North American Network Operators Group

Date Prev | Date Next | Date Index | Thread Index | Author Index | Historical

Re: Every incident is an opportunity (was Re: Hackers hit key Internet traffic computers)

  • From: Gadi Evron
  • Date: Sun Feb 11 13:43:24 2007

On Sat, 10 Feb 2007, Sean Donelan wrote:
> On Tue, 6 Feb 2007, Roy wrote:
> > Its amazing how reporters has to butcher technology information to make it 
> > understood by their editors
> >
> >
> Do we keep missing opportunities?
> Yes, it was a minor incident, just like a minor earthquake, the hurricane 
> that doesn't hit, the fire that is exitinguished. But it was also an 
> opportunity to get the message out to the public about the things they 
> can do to take control.
> We remind people what to do in a tornado, earthquake, flood, hurricane, 
> etc.  This on-going education does help; even though some people still
> drive their cars through moving water or go outside to watch the tornado.

Colin Powell mentioned at RSA in his extremely good, entertaining and
pointless talk something of relevance. During the cold war American kids
were trained to hide beneath their desktops in caseof a nuclear
attack. Much good that would have done.

> Instead of pointing fingers at South Korea, China, etc, every country
> with compromised computers (all of them) are the problem.  The United 
> States may be slow as far as broadband, but it makes up for it in the 
> number of compromised computers.
> We may know the drill, but it doesn't hurt to repeat message everytime
> we have the public's attention for 15 seconds.

And yet, can a non-trained user understand what "awareness" means?

> 1. Turn on Automatic Update if your computer isn't managed by a full-time 
> IT group.
>     Microsoft Windows, Apple MAC OS/X, and several versions of Linux
>     have Automatic Update available.  Most vendors make security patches
>     available to users whether or not the software is licensed or
>     un-licensed.
>     Zero day exploits may be sexy and get the press attention, but the
>     long-term problem are the computers that never get patched.  The VML
>     exploit on the football stadium websites was patched last month; but
>     its not how fast a patch is released, its how fast people install it.

Amen. 0days have become something petrifying. At my talk at RSA on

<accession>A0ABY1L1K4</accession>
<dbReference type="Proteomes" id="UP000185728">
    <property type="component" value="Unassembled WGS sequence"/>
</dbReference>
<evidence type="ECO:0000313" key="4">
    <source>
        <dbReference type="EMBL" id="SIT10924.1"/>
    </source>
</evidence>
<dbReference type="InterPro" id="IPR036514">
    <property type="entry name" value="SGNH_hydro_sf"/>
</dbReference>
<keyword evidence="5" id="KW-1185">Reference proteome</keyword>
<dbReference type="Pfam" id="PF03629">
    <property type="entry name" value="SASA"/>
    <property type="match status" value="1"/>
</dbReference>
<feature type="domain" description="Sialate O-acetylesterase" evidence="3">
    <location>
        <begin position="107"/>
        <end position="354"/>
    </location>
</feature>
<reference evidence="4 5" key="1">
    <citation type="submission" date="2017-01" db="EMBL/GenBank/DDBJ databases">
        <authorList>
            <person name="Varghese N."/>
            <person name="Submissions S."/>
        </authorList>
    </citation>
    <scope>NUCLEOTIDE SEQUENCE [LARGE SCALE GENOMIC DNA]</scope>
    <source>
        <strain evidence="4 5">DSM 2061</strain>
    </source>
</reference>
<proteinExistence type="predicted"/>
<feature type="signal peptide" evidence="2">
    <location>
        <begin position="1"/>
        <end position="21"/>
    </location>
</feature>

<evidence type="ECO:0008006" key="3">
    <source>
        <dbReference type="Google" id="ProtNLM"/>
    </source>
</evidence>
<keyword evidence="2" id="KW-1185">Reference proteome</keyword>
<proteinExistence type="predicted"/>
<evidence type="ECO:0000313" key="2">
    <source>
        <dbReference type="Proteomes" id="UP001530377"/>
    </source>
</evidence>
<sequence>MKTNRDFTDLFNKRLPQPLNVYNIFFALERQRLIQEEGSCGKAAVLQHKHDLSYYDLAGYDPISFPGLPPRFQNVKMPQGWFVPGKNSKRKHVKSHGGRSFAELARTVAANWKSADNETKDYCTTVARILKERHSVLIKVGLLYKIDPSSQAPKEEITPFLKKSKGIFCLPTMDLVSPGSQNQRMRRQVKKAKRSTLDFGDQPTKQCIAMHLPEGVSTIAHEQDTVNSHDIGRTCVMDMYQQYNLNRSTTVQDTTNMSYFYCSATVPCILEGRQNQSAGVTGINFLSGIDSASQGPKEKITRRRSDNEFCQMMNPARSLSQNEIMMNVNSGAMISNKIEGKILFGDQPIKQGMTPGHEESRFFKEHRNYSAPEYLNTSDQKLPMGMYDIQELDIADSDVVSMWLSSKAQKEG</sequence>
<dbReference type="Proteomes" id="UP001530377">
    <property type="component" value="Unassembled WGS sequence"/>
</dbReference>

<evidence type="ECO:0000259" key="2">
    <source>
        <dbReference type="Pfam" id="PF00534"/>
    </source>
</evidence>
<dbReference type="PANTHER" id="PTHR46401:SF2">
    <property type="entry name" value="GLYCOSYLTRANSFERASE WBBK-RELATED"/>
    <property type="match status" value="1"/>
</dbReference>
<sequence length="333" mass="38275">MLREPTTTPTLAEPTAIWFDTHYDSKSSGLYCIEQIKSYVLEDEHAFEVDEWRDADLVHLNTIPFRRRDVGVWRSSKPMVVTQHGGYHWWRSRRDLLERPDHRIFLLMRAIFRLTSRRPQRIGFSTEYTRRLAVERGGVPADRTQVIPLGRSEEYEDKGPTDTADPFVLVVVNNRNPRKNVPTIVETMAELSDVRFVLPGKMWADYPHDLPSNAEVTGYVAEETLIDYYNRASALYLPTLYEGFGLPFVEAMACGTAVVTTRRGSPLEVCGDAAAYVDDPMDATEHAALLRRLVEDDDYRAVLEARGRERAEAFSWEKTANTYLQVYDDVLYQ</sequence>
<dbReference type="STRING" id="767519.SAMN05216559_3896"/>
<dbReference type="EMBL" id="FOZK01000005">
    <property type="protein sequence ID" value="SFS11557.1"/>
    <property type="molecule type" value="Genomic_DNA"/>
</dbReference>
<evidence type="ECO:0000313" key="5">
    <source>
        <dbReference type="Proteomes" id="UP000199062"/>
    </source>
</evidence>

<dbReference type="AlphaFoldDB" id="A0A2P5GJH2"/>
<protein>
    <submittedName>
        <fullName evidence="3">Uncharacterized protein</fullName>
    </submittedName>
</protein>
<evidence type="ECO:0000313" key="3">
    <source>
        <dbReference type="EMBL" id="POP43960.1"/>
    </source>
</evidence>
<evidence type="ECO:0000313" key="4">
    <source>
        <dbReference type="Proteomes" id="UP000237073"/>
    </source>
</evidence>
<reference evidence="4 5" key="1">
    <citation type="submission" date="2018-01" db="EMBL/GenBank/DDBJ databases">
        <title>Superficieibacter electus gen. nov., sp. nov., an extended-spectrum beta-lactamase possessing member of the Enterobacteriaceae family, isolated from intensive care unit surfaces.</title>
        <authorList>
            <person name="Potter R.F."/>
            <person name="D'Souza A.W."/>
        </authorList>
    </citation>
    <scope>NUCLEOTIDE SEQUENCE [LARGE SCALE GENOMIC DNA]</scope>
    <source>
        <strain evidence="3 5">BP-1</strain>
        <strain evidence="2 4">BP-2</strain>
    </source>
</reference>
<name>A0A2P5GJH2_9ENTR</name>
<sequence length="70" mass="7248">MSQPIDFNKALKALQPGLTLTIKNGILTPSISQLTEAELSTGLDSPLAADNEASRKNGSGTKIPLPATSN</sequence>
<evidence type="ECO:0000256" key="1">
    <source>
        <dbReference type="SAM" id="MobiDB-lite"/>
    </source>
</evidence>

the subject of 0days and ZERT I started by asking what a 0day
is. Any guesses as to how many answers I got?

One Answer I did get was that we are all petrified as we can't do
anything about it (not true) and won't know about it.

I am of the strong belief one should take care of known vulnerabilities
first, then start worrying about 0days. That's one thing anyone can start
the process of doing (and for organizations, this can take years) which
will also result in a better infrastructure to contain and respond to 0day

Still, how many users know how to turn on automatic updates? We are likely
to see them go to google, type in "automatic updates" and end up
downloading malware.

> 2. Use a hardware firewall/router for your broadband connection and turn 
> on the software firewall on your computer in case you ever move your
> computer to a different network.
>      Use Wireless security (WEP, WPA, VPN, SSL, etc) if using a WiFi access
>      point, or turn off the radio on both your home gateway and computer
>      if you are not using WiFi.


This is where providers can chime in, and provide with pre-secured
hardware to any level which is above "come and rape me".

> 3. Even if your computer is secure, miscreants depend on your trust. Be 
> suspicious of messages, files, software; even if it appears to come from a 
> person or company you trust.

How do I determine what is suspicious? This is a message telling me my
mother is sick!

>     Anti-spam, anti-spyware, anit-virus, anti-phishing tools can help.  But
>     don't assume because you are using them, you can click on everything
>     and still be safe.  The miscreants are always finding new ways around
>     them.

This is too complicated. I don't understand. So you give me a solution,
use this and that tool, and then I need to be careful yet again?

>     It may just be human nature, but people seem to engage in more risky
>     behavior when they believe they are protected.

The 4-bit encryption issue. I am encrypted and thus protected.

I would argue email is simply not a secure medium by which to recieve
files. Call and verify when in doubt.

"If approached by phone, email or any other medium, verify the source
independently in an unrelated fashion to any instructions provided
in that approach, before trusting it."

> 4. If your computer is compromised, unplug it until you can get it fixed.
>      Its not going to fix itself, and ignoring the problem is just going
>      to get worse.

A user won't unplug him or herself. An ISP might. Today the economy of
this changes enough for quite some ISPs to decide it is better to kick a
user than give him or her tech support. Enter walled garden.